The first screening test measures otoacoustic emissions (OAE) by putting a sound in the ear and then measuring the emission or “echo” the inner ear sent back. If the infant failed two OAE tests, the students used a high-tech automatic brainstem response unit to measure the brainwaves stimulated by a sound. Infants that failed both tests were referred to the hearing-aid-fitting program McPherson had established the year before. Blair notes, “It was much more fulfilling this year.” Before, they were unable to help individuals who tested positive for a hearing loss. “Now we can say, ‘Yes, you have a hearing loss, and here is where you can go and get hearing aids,'” Blair says. “Each trip builds on the previous one.”

The next step for McPherson and his team is to help the Vietnamese establish their own infant screening program, beginning with a Vietnamese-run trial program this fall in Hanoi.

Despite these encouraging advancements, McPherson acknowledges that they “still have a long way to go” and relates an incident that reveals the need for more education about hearing loss. A young boy came to the hospital to be fitted with hearing aids, and the Vietnamese audiologist working with him quickly became frustrated because the boy wasn’t following her directions. “I can’t test him. He’s stupid! I can’t do anything for this boy. He must be retarded,” the nurse said. “He’s not stupid,” Blair countered. “He’s deaf. He does not understand what you want him to do because he can’t hear you.”

“The doctors and nurses work so hard with what we consider to be very limited resources,” Blair explains. “And yet they are so inventive with the things they do have to best serve their patients.” McPherson agrees, asserting that the Vietnamese audiologist’s misunderstanding was a result of inadequate training.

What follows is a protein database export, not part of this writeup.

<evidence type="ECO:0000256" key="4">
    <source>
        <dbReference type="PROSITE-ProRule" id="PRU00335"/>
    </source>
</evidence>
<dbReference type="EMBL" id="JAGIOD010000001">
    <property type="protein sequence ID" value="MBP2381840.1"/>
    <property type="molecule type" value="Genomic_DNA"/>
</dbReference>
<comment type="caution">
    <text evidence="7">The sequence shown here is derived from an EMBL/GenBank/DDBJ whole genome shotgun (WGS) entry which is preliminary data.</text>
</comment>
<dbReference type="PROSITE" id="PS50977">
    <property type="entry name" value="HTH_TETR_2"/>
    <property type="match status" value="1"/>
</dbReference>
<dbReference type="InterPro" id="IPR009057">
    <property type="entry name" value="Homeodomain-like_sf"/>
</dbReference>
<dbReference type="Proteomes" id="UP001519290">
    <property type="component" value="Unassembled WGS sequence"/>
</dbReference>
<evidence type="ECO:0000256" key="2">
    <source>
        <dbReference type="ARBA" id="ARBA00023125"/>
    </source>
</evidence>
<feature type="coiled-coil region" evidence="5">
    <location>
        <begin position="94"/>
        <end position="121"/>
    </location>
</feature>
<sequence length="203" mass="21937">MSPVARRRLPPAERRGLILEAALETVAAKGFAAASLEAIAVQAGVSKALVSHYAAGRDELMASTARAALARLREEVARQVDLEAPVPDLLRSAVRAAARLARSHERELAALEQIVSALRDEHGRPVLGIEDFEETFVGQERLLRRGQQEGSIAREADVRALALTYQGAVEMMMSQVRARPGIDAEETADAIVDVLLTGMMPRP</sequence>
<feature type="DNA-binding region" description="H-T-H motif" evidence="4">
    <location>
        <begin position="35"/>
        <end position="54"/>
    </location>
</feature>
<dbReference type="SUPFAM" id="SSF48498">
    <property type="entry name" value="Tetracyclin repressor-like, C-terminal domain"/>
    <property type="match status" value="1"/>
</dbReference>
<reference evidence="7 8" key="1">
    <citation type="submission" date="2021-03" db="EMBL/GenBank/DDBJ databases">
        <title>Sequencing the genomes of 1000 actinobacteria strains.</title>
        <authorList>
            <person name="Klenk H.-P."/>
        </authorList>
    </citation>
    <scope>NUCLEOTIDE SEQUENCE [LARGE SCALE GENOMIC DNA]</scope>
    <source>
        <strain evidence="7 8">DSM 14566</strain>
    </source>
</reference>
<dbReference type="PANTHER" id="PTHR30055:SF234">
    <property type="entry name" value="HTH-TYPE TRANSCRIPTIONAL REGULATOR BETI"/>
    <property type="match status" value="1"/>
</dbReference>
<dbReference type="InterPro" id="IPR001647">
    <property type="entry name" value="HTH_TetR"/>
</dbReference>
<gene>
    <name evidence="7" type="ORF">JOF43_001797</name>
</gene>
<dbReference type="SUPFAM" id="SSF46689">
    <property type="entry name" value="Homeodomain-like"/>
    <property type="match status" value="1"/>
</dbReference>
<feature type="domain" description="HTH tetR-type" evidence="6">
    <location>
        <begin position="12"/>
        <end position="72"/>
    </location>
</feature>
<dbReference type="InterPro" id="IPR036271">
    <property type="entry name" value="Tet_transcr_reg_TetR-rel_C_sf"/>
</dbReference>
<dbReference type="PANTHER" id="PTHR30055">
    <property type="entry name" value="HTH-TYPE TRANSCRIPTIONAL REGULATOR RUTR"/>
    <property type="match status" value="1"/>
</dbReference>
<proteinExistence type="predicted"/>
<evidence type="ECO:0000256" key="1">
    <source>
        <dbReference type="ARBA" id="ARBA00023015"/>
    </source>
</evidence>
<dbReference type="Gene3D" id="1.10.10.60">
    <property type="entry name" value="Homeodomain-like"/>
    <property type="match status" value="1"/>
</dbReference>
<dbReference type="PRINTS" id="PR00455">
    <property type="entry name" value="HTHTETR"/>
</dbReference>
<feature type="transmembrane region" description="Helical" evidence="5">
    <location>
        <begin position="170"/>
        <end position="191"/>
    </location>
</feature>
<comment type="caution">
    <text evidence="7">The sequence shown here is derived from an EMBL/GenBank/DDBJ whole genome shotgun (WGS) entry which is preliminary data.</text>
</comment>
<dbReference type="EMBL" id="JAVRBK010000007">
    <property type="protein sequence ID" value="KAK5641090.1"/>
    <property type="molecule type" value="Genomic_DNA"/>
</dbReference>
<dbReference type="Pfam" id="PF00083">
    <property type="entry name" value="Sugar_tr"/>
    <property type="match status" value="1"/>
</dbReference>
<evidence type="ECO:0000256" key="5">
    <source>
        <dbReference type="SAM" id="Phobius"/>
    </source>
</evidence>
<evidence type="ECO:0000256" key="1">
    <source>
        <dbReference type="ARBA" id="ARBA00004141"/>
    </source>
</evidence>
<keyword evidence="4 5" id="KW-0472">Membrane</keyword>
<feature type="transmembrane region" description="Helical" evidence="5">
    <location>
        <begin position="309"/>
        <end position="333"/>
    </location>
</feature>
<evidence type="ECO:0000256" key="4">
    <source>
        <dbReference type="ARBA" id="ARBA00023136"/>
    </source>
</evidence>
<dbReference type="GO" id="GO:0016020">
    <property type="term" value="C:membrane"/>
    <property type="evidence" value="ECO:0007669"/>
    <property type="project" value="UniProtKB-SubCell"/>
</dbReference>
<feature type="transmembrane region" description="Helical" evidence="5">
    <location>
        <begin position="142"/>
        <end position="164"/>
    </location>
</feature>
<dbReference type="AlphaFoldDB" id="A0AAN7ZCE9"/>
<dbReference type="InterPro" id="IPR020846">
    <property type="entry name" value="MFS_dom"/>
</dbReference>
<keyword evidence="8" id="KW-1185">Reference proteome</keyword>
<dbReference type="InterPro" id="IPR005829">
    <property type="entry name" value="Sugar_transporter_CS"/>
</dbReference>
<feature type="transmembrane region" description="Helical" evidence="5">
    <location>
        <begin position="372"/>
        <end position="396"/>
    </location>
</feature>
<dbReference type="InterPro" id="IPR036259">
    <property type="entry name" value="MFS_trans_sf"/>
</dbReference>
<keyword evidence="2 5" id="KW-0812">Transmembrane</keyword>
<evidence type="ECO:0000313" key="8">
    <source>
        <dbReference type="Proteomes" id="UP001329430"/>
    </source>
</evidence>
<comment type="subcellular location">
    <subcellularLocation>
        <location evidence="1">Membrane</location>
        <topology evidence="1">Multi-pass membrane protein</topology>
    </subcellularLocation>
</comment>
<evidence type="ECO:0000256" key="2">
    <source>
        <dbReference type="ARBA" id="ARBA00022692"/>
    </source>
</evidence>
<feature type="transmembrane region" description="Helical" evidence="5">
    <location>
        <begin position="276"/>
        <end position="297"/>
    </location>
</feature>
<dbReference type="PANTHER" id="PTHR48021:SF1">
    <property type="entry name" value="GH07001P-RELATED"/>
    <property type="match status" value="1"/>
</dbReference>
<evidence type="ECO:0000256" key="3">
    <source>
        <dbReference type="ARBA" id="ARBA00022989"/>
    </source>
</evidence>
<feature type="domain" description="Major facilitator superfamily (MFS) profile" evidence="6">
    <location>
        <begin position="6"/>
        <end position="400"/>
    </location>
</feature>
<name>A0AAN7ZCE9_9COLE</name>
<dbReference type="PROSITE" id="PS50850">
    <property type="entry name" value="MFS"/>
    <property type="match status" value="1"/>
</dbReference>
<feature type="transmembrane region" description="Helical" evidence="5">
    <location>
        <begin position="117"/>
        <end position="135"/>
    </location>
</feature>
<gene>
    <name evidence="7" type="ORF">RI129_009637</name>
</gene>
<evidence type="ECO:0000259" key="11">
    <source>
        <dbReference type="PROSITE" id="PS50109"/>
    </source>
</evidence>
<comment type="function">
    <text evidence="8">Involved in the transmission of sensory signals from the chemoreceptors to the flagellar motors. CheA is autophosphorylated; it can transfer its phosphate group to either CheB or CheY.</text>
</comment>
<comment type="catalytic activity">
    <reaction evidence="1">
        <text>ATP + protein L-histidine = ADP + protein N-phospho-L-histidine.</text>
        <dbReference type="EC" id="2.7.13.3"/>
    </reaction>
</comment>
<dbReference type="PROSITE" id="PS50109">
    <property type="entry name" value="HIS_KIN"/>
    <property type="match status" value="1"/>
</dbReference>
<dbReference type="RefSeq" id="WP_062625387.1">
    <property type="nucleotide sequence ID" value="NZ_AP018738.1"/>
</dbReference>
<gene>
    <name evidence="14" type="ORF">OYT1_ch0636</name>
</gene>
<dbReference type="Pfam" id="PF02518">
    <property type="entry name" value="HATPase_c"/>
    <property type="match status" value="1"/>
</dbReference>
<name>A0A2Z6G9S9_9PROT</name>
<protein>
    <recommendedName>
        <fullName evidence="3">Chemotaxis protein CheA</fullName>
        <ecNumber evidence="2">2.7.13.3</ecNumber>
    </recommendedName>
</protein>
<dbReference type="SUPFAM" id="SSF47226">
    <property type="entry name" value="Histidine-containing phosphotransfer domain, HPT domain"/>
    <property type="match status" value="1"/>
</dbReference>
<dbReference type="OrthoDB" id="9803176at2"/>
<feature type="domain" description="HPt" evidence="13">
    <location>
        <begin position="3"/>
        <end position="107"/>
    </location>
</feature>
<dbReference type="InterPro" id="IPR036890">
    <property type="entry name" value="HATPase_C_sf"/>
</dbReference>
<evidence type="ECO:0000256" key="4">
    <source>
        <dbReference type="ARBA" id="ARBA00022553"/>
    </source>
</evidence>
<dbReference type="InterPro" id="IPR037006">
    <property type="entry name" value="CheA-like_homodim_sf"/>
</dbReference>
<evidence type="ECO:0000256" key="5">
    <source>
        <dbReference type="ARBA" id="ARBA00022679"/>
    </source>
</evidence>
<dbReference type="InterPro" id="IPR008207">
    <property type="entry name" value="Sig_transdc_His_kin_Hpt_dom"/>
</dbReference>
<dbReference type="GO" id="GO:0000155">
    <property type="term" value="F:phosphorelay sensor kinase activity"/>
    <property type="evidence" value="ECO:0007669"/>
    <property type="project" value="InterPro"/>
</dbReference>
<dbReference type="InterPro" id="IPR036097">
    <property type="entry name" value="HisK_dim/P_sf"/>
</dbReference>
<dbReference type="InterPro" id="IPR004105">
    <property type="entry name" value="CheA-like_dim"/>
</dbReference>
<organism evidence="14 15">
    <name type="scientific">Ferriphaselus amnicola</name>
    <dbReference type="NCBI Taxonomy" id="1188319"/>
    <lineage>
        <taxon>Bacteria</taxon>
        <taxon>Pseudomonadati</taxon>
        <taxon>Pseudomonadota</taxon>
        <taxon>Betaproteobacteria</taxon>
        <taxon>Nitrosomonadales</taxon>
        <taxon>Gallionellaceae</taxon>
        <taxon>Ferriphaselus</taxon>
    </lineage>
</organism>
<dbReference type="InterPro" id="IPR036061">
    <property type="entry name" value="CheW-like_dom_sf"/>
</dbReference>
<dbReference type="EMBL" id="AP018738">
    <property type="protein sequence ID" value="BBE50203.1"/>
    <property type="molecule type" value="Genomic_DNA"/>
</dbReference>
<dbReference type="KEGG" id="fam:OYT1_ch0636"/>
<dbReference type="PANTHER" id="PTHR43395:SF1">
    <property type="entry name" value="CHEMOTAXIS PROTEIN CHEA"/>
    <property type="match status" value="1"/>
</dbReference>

Consequently, a major portion of McPherson’s time in Vietnam is spent lecturing at two hospitals–the National Institute of Pediatrics (NIP) and the National Institute of Otolaryngology (NIO). At the annual NIP meeting, McPherson taught the pediatricians how to identify hearing loss in infants, how to recognize and treat ear diseases, and how to use the otoscopes his team left with the institute to inspect patients’ ears.

At the NIO, McPherson and Richard W. Harris, another BYU audiologist, demonstrated how to make ear molds for hearing aids. That way, once the doctors had used all the hearing aids the American team brought to them, they could make their own and establish a permanent program to supply hearing aids. “If you’re going to do something for an individual, then you have to provide a support mechanism so it is permanent,” McPherson says. “I can’t help someone hear for the first time and then leave them without any way to maintain their new ability to hear.”

When completed, McPherson’s research won’t simply be filed away in an academic journal (although it will be published in both national and international journals). McPherson and international professionals will use his findings to improve treatment and intervention techniques in countries throughout the world such as Egypt, where he plans to conduct a similar project in coming years.

McPherson struggles with emotion as he ponders the effects his team’s research and outreach can have. “There are enough of us that if we just look at things on a one-to-one basis and think, How can I improve this person’s life? I think we make a difference. We have an impact.”


Liza Richards, a former intern for BYU Magazine, is a freelance writer and editor living in Provo.